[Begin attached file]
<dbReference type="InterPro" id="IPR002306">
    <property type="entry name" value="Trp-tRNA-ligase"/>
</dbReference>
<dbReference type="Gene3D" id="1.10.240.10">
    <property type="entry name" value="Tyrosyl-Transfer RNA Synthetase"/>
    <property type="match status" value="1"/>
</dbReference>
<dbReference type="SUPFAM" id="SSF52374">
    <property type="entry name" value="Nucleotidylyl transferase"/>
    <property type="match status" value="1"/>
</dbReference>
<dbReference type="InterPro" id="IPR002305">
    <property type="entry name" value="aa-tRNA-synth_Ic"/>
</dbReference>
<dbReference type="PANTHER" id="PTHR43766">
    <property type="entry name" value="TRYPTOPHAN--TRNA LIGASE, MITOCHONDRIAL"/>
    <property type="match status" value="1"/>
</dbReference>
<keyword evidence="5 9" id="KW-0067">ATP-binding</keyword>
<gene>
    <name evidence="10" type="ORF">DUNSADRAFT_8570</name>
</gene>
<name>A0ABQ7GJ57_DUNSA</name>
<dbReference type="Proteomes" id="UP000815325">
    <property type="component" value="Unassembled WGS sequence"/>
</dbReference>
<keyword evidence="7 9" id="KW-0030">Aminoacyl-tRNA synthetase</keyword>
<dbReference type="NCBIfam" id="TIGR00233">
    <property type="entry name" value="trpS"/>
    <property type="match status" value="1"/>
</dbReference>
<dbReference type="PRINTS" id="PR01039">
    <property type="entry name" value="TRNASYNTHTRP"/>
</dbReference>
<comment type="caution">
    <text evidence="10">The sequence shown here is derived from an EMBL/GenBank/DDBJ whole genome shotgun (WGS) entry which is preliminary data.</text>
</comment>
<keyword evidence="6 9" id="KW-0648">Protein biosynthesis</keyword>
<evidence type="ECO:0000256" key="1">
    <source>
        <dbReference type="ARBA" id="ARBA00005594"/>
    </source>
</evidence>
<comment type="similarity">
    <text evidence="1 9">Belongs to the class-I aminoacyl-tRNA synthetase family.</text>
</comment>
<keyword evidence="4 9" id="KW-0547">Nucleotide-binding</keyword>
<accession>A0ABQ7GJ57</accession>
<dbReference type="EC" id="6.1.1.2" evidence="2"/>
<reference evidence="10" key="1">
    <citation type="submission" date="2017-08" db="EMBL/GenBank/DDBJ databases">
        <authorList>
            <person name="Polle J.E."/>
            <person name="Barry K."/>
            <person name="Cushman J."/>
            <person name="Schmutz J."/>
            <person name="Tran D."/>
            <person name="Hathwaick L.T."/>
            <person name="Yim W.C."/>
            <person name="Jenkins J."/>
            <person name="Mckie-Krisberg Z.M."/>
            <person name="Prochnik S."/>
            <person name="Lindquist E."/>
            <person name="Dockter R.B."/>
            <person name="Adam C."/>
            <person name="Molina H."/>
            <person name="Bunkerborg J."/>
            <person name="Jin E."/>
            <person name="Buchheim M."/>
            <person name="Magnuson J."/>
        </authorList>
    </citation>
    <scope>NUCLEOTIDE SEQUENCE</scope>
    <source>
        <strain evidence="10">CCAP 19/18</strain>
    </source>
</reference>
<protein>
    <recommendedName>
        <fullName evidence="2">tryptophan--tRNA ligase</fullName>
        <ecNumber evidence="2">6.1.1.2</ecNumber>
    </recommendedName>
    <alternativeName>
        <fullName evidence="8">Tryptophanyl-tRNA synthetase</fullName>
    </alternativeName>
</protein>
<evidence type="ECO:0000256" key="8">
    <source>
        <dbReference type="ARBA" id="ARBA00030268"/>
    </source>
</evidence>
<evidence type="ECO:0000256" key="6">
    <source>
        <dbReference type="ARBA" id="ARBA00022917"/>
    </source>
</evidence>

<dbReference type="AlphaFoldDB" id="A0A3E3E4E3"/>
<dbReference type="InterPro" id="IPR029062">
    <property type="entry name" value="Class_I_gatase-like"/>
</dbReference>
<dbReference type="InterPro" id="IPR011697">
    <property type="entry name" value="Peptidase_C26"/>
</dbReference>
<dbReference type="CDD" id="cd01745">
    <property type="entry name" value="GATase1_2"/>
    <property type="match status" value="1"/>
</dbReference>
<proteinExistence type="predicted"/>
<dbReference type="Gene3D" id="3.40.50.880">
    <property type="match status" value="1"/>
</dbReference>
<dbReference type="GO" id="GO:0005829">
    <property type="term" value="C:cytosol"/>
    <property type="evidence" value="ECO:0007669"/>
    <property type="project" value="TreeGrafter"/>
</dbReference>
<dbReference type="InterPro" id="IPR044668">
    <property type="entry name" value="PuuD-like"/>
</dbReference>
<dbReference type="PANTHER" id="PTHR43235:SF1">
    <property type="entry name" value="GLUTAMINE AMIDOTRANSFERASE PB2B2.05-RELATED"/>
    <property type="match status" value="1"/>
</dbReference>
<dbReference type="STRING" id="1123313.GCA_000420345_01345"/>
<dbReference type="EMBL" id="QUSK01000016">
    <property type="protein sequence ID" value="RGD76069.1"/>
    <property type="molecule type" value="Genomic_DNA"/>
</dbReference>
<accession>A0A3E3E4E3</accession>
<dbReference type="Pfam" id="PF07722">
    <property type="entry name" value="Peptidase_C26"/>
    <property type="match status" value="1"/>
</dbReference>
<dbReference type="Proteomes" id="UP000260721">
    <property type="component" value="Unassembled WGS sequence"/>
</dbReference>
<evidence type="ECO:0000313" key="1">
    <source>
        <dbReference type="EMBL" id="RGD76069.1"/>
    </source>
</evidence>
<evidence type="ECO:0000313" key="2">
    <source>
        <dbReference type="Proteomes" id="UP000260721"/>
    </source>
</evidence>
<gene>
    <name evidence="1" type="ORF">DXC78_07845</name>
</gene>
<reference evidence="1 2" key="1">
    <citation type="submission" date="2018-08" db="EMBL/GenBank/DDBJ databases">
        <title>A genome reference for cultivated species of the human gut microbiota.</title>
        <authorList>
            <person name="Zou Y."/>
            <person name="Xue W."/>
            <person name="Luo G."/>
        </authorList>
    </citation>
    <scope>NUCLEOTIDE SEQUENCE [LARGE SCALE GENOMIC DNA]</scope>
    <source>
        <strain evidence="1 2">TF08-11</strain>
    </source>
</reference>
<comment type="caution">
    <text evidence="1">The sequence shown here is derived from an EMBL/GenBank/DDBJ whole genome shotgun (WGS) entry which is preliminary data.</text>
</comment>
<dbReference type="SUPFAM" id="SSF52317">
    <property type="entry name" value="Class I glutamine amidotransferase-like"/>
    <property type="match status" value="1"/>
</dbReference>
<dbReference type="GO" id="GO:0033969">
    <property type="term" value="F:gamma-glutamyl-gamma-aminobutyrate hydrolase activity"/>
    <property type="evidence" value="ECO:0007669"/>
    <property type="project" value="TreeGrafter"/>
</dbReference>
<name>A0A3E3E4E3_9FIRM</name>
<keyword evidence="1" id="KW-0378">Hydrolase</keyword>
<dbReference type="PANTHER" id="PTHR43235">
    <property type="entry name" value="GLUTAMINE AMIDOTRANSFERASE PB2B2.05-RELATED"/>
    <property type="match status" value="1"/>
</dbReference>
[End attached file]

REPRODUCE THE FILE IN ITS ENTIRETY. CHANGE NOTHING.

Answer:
<dbReference type="InterPro" id="IPR002306">
    <property type="entry name" value="Trp-tRNA-ligase"/>
</dbReference>
<dbReference type="Gene3D" id="1.10.240.10">
    <property type="entry name" value="Tyrosyl-Transfer RNA Synthetase"/>
    <property type="match status" value="1"/>
</dbReference>
<dbReference type="SUPFAM" id="SSF52374">
    <property type="entry name" value="Nucleotidylyl transferase"/>
    <property type="match status" value="1"/>
</dbReference>
<dbReference type="InterPro" id="IPR002305">
    <property type="entry name" value="aa-tRNA-synth_Ic"/>
</dbReference>
<dbReference type="PANTHER" id="PTHR43766">
    <property type="entry name" value="TRYPTOPHAN--TRNA LIGASE, MITOCHONDRIAL"/>
    <property type="match status" value="1"/>
</dbReference>
<keyword evidence="5 9" id="KW-0067">ATP-binding</keyword>
<gene>
    <name evidence="10" type="ORF">DUNSADRAFT_8570</name>
</gene>
<name>A0ABQ7GJ57_DUNSA</name>
<dbReference type="Proteomes" id="UP000815325">
    <property type="component" value="Unassembled WGS sequence"/>
</dbReference>
<keyword evidence="7 9" id="KW-0030">Aminoacyl-tRNA synthetase</keyword>
<dbReference type="NCBIfam" id="TIGR00233">
    <property type="entry name" value="trpS"/>
    <property type="match status" value="1"/>
</dbReference>
<dbReference type="PRINTS" id="PR01039">
    <property type="entry name" value="TRNASYNTHTRP"/>
</dbReference>
<comment type="caution">
    <text evidence="10">The sequence shown here is derived from an EMBL/GenBank/DDBJ whole genome shotgun (WGS) entry which is preliminary data.</text>
</comment>
<keyword evidence="6 9" id="KW-0648">Protein biosynthesis</keyword>
<evidence type="ECO:0000256" key="1">
    <source>
        <dbReference type="ARBA" id="ARBA00005594"/>
    </source>
</evidence>
<comment type="similarity">
    <text evidence="1 9">Belongs to the class-I aminoacyl-tRNA synthetase family.</text>
</comment>
<keyword evidence="4 9" id="KW-0547">Nucleotide-binding</keyword>
<accession>A0ABQ7GJ57</accession>
<dbReference type="EC" id="6.1.1.2" evidence="2"/>
<reference evidence="10" key="1">
    <citation type="submission" date="2017-08" db="EMBL/GenBank/DDBJ databases">
        <authorList>
            <person name="Polle J.E."/>
            <person name="Barry K."/>
            <person name="Cushman J."/>
            <person name="Schmutz J."/>
            <person name="Tran D."/>
            <person name="Hathwaick L.T."/>
            <person name="Yim W.C."/>
            <person name="Jenkins J."/>
            <person name="Mckie-Krisberg Z.M."/>
            <person name="Prochnik S."/>
            <person name="Lindquist E."/>
            <person name="Dockter R.B."/>
            <person name="Adam C."/>
            <person name="Molina H."/>
            <person name="Bunkerborg J."/>
            <person name="Jin E."/>
            <person name="Buchheim M."/>
            <person name="Magnuson J."/>
        </authorList>
    </citation>
    <scope>NUCLEOTIDE SEQUENCE</scope>
    <source>
        <strain evidence="10">CCAP 19/18</strain>
    </source>
</reference>
<protein>
    <recommendedName>
        <fullName evidence="2">tryptophan--tRNA ligase</fullName>
        <ecNumber evidence="2">6.1.1.2</ecNumber>
    </recommendedName>
    <alternativeName>
        <fullName evidence="8">Tryptophanyl-tRNA synthetase</fullName>
    </alternativeName>
</protein>
<evidence type="ECO:0000256" key="8">
    <source>
        <dbReference type="ARBA" id="ARBA00030268"/>
    </source>
</evidence>
<evidence type="ECO:0000256" key="6">
    <source>
        <dbReference type="ARBA" id="ARBA00022917"/>
    </source>
</evidence>

<dbReference type="AlphaFoldDB" id="A0A3E3E4E3"/>
<dbReference type="InterPro" id="IPR029062">
    <property type="entry name" value="Class_I_gatase-like"/>
</dbReference>
<dbReference type="InterPro" id="IPR011697">
    <property type="entry name" value="Peptidase_C26"/>
</dbReference>
<dbReference type="CDD" id="cd01745">
    <property type="entry name" value="GATase1_2"/>
    <property type="match status" value="1"/>
</dbReference>
<proteinExistence type="predicted"/>
<dbReference type="Gene3D" id="3.40.50.880">
    <property type="match status" value="1"/>
</dbReference>
<dbReference type="GO" id="GO:0005829">
    <property type="term" value="C:cytosol"/>
    <property type="evidence" value="ECO:0007669"/>
    <property type="project" value="TreeGrafter"/>
</dbReference>
<dbReference type="InterPro" id="IPR044668">
    <property type="entry name" value="PuuD-like"/>
</dbReference>
<dbReference type="PANTHER" id="PTHR43235:SF1">
    <property type="entry name" value="GLUTAMINE AMIDOTRANSFERASE PB2B2.05-RELATED"/>
    <property type="match status" value="1"/>
</dbReference>
<dbReference type="STRING" id="1123313.GCA_000420345_01345"/>
<dbReference type="EMBL" id="QUSK01000016">
    <property type="protein sequence ID" value="RGD76069.1"/>
    <property type="molecule type" value="Genomic_DNA"/>
</dbReference>
<accession>A0A3E3E4E3</accession>
<dbReference type="Pfam" id="PF07722">
    <property type="entry name" value="Peptidase_C26"/>
    <property type="match status" value="1"/>
</dbReference>
<dbReference type="Proteomes" id="UP000260721">
    <property type="component" value="Unassembled WGS sequence"/>
</dbReference>
<evidence type="ECO:0000313" key="1">
    <source>
        <dbReference type="EMBL" id="RGD76069.1"/>
    </source>
</evidence>
<evidence type="ECO:0000313" key="2">
    <source>
        <dbReference type="Proteomes" id="UP000260721"/>
    </source>
</evidence>
<gene>
    <name evidence="1" type="ORF">DXC78_07845</name>
</gene>
<reference evidence="1 2" key="1">
    <citation type="submission" date="2018-08" db="EMBL/GenBank/DDBJ databases">
        <title>A genome reference for cultivated species of the human gut microbiota.</title>
        <authorList>
            <person name="Zou Y."/>
            <person name="Xue W."/>
            <person name="Luo G."/>
        </authorList>
    </citation>
    <scope>NUCLEOTIDE SEQUENCE [LARGE SCALE GENOMIC DNA]</scope>
    <source>
        <strain evidence="1 2">TF08-11</strain>
    </source>
</reference>
<comment type="caution">
    <text evidence="1">The sequence shown here is derived from an EMBL/GenBank/DDBJ whole genome shotgun (WGS) entry which is preliminary data.</text>
</comment>
<dbReference type="SUPFAM" id="SSF52317">
    <property type="entry name" value="Class I glutamine amidotransferase-like"/>
    <property type="match status" value="1"/>
</dbReference>
<dbReference type="GO" id="GO:0033969">
    <property type="term" value="F:gamma-glutamyl-gamma-aminobutyrate hydrolase activity"/>
    <property type="evidence" value="ECO:0007669"/>
    <property type="project" value="TreeGrafter"/>
</dbReference>
<name>A0A3E3E4E3_9FIRM</name>
<keyword evidence="1" id="KW-0378">Hydrolase</keyword>
<dbReference type="PANTHER" id="PTHR43235">
    <property type="entry name" value="GLUTAMINE AMIDOTRANSFERASE PB2B2.05-RELATED"/>
    <property type="match status" value="1"/>
</dbReference>